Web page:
In principle storages are divided into underground storages and above ground storages. In general underground storages have significant larger capacities than storages above the ground. Underground storages are also distinguished between:
- Pore storages and
- Cavern storages
In Germany salt caverns, exhausted natural gas or oil fields or so-called aquifers are used as natural gas storages.
Cavern storages are created by leaching salt stock (compare figure 2): Water (often sea water) is passed into an unused salt stock which removes the salt from the stock. The saturated water is then returned to the sea and fresh water is again passed into the salt stock. As a result, more and more salt is released from the cavern and the cavern’s capacity increases. This process takes several months to years; finished cavern storages have a height of up to 300 m and a diameter of up to 50 m.
Pore storages, as shown in figure 3 are especially common in southern Germany.There are porous rock layers, which are filled with water. If a gas-permeable layer is present above these rock layers, the water in the space between can be displaced by pressing in natural gas. The porous rock layer can thus be used as gas storage. That requires, however, that the surrounding rock layers are gas-impermeable so that the natural gas cannot escape laterally. The storages are exploited by drillings down up to 1,500 m.
The amount of natural gas that is available for active storage use is known as working gas. The other portion serves to maintain the pressure and remains in the storage during the regular storage operation. This gas cannot be used and is called cushion gas.
Pore storages have a high working gas volume as well as a high cushion gas volume. At the same time their efficiency is low due to the slow feed-in and feed-out process. A complete filling or emptying of the storage takes 40 to 100 days. The properties mentioned (high working gas volumes and slow feed-in and feed-out) predestine pore storages for the use as seasonal storages: They are filled in summer (because natural gas consumption is low in summer, so that the gas is available for the storage) and can help to cover the high demand in winter.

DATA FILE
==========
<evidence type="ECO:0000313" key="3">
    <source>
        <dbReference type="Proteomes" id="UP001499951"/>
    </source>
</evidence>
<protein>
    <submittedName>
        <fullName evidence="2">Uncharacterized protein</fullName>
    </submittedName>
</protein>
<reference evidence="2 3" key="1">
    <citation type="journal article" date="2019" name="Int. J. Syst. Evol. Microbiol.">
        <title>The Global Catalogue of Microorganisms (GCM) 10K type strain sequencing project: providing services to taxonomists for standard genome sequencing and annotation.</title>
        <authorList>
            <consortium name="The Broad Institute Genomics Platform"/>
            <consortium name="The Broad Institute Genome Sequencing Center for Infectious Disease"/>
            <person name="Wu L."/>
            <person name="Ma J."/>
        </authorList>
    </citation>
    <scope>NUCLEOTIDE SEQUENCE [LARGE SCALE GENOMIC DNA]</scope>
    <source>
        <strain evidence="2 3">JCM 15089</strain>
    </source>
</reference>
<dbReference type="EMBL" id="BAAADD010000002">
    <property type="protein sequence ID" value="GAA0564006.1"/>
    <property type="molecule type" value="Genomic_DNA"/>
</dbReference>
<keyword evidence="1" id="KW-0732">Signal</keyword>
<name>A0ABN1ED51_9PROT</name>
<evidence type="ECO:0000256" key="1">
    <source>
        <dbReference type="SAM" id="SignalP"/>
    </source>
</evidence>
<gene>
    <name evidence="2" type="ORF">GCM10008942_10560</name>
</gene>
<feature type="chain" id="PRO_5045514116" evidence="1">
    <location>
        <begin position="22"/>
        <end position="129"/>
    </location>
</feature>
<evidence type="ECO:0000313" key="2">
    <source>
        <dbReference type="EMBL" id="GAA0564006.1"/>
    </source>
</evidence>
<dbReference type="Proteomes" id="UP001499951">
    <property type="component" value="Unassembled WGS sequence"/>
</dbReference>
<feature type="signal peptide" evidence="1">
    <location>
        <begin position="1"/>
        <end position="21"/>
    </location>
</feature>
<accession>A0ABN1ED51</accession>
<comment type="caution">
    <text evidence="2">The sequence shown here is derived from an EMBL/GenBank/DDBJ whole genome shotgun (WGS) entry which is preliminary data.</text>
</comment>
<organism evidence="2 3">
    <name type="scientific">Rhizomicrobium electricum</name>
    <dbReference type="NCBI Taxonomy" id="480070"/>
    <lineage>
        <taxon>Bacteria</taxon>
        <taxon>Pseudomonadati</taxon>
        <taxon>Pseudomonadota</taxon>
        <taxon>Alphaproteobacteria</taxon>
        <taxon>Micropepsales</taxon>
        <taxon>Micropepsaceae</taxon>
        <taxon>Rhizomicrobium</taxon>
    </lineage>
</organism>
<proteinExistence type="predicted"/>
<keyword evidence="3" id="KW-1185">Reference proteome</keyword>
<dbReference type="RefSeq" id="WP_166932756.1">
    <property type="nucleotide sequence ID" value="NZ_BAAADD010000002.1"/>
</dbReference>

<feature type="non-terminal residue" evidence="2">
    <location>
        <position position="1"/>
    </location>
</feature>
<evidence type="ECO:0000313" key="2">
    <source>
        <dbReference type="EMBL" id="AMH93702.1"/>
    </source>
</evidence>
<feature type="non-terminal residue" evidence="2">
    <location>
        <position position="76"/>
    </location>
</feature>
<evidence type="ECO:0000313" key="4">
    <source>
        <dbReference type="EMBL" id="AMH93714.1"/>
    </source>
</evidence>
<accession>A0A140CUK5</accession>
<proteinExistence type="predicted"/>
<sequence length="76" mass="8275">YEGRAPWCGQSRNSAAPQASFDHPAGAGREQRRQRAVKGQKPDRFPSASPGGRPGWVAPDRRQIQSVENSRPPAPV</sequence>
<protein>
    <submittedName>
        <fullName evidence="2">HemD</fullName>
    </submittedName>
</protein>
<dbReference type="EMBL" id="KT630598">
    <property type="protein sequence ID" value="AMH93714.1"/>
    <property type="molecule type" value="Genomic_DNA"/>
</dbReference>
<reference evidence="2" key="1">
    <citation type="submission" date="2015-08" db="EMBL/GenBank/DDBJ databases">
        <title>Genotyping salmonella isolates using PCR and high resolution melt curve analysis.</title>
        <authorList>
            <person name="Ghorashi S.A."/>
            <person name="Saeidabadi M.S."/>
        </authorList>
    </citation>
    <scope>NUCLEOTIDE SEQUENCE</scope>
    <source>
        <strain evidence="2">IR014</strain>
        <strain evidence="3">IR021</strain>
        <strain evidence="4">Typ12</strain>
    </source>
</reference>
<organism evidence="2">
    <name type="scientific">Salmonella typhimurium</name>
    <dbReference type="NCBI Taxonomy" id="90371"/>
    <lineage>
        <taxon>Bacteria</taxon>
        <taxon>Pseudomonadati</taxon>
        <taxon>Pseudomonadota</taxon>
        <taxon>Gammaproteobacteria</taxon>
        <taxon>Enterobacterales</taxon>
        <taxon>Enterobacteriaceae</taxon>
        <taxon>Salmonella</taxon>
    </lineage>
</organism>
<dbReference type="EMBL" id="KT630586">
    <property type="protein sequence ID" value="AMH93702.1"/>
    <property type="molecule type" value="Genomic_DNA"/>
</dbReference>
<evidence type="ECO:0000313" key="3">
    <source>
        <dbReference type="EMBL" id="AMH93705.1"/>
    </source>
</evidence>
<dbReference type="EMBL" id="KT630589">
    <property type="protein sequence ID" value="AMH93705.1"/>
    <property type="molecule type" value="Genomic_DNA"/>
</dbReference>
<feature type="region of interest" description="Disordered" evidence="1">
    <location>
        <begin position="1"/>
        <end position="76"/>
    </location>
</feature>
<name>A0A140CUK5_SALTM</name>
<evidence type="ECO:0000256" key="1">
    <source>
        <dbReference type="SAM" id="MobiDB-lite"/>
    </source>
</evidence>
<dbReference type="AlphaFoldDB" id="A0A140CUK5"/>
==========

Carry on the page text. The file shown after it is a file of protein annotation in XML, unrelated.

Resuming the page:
Due to the extreme seasonal nature of the natural gas consumption, natural gas storages and transport infrastructure (pipelines) are also an essential prerequisite to participate in the market and, for example, to act as supplier for end-customers. Access to storage capacities is therefore also regulated and the owners are obliged to allow third-party access to storage capacities without discrimination.
In total the German natural gas storages can absorb more than 20 bn cubic meter of working gas. This corresponds to almost a quarter of the annual German natural gas consumption.
In contrast to the underground storages, above ground storages have a comparatively small volume. They are executed as ball storages or tube storages. They can offset daily fluctuations in natural gas consumption. Also the grid itself can absorb partial fluctuations in natural gas consumption, which happens by fluctuating net pressure (“Netzatmung”). However, since the consumption devices allow only small bandwidth, the use of the grid as storage is limited.